This second issue—of code that is almost impossible to understand—was actually carried over into Angular 2. And while some see this as a reason why back-end developers can earn more, in reality it can make life miserable for developers. Take, as an example, the fact that Angular 2 contains instances of case-sensitive HTML, which not only violates the principles of HTML itself, but also forces many to implement an interstitial parser just to clean up the HTML that Angular 2 produces.

React

The other big JavaScript framework—React—suffers from a different set of problems. In fact, in retrospect it’s possible to see the development of React as a kind of reaction (pun intended) to the obscurity of Angular. React promises users that it is easy to use and doesn’t need to be any more complicated than you make it.

That’s true, up to a point. The problem is that React is not really an integrated framework, but rather a set of modules and components that often don’t play well together. Doing anything halfway complicated with React, such as implementing browser fingerprinting, means building a complex stack of components that you then have to constantly maintain and manage. 

Some will argue with me here by pointing out that systems like Redux and Flux allow complex React stacks to be used even by beginners. I would counter that if you need to use a framework to work with your framework to work with JavaScript, then you are really in trouble.

Ember and Vue and Aurelia

Finally, a quick note about some less well-known, and less well-used, frameworks. Most developers don’t have much exposure to any of these three frameworks, for the simple reason that they are not very widely used outside of their own niche applications.

Each of these three frameworks has its own idiosyncrasies, but the main problem with them is linked directly to their niche use cases. None of these frameworks has reached the market share necessary to build a true relationship with the wider JavaScript community. As a result, developers who love these frameworks are often fighting an uphill battle when it comes to arguing for their use.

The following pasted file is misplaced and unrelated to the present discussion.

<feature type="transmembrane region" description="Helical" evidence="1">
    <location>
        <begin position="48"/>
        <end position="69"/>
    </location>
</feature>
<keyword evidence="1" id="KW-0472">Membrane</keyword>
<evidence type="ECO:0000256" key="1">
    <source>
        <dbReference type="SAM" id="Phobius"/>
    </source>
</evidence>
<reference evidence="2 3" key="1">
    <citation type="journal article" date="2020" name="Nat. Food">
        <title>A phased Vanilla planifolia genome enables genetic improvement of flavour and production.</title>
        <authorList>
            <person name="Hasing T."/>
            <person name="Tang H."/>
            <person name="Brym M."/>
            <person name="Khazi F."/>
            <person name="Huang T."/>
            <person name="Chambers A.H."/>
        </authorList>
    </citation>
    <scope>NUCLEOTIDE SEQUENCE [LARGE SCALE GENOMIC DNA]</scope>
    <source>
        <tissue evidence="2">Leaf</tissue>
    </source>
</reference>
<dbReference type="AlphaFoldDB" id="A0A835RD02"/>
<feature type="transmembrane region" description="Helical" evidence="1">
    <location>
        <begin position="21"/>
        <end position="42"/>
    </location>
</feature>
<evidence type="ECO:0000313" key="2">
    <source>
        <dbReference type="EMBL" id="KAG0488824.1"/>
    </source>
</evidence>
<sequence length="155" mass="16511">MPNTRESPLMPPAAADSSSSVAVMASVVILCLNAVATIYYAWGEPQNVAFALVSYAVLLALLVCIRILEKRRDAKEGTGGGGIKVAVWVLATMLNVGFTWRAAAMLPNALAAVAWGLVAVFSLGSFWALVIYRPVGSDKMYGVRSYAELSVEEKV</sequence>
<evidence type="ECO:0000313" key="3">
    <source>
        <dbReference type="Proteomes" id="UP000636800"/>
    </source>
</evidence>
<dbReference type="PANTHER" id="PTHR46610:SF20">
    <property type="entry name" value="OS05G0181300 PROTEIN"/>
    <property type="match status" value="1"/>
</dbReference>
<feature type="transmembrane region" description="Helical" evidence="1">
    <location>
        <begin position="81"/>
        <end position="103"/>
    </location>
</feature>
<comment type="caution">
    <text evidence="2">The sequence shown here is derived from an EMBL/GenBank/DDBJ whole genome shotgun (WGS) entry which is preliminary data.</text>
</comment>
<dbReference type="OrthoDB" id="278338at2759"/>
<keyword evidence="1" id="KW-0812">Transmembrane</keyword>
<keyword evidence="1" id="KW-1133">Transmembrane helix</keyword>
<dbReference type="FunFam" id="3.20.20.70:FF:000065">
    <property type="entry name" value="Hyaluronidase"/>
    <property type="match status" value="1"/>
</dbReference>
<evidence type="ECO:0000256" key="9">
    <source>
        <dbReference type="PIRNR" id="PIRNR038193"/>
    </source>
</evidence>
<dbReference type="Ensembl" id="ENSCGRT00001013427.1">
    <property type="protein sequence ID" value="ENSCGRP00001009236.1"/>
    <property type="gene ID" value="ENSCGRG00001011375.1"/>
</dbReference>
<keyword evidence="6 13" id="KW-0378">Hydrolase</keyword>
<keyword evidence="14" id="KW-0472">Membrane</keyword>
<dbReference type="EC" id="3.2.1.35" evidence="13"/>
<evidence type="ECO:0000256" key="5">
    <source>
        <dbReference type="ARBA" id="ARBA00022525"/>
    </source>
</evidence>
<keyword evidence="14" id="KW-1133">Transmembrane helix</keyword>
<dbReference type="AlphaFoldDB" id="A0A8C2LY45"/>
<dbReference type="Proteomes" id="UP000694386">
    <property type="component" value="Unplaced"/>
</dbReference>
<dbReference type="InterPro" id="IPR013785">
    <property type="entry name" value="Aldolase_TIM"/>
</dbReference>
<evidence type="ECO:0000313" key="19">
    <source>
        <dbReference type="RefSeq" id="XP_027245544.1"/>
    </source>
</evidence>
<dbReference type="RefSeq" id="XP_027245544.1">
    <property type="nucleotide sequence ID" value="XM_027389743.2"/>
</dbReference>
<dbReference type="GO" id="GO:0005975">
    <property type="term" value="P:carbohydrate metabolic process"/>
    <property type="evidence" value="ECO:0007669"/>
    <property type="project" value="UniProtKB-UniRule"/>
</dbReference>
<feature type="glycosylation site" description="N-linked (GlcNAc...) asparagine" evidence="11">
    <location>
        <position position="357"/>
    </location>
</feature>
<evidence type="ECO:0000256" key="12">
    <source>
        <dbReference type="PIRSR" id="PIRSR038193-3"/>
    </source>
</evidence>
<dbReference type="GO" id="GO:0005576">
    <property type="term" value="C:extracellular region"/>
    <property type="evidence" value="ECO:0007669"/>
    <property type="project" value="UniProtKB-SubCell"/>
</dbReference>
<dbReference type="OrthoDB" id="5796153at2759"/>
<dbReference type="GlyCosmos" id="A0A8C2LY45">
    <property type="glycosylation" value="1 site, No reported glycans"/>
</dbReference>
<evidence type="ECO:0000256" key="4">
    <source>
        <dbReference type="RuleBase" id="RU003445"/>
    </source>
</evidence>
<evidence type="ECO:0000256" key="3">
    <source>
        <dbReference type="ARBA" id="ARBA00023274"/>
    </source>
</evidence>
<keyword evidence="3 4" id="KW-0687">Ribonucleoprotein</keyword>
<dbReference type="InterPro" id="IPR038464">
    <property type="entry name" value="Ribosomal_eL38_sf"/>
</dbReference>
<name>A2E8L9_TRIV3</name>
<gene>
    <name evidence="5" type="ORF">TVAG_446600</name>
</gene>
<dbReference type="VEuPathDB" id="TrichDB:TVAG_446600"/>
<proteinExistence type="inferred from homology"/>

It’s also worth a quick note here about why none of these frameworks has gained popularity, especially because in many ways they are the most “fully featured” of the systems on this list. Ember, for instance, is probably the most “frameworky” of the frameworks on this list, but is very little-used because it suffers from performance issues, the largest download size, the largest API footprint, and the steepest learning curve of any of the frameworks on this list.

Think about that for a moment, and you may come to a strange conclusion—that many developers think we need a framework to work with JavaScript, but that when a full framework is actually available, we prefer to use ad-hoc solutions like React. Given that, perhaps we should reassess whether we need frameworks at all.

The promise of ES6

This is the context, then, in which ES6 is being released. ES6—also called ECMAScript2015—is the latest implementation of JavaScript. It promises to change some of the fundamental ways we use the language. It’s the first big update since ES5 was released way back in 2009 and introduces a number of new features that the community had been calling for for years.

At first glance, the claim that ES6 will make JavaScript frameworks obsolete seems pretty absurd, because the changes made in ES6 were (at least according to some authors) little more than syntactical tweaks. Seeing the additions that were made as syntactical, however, misses the point.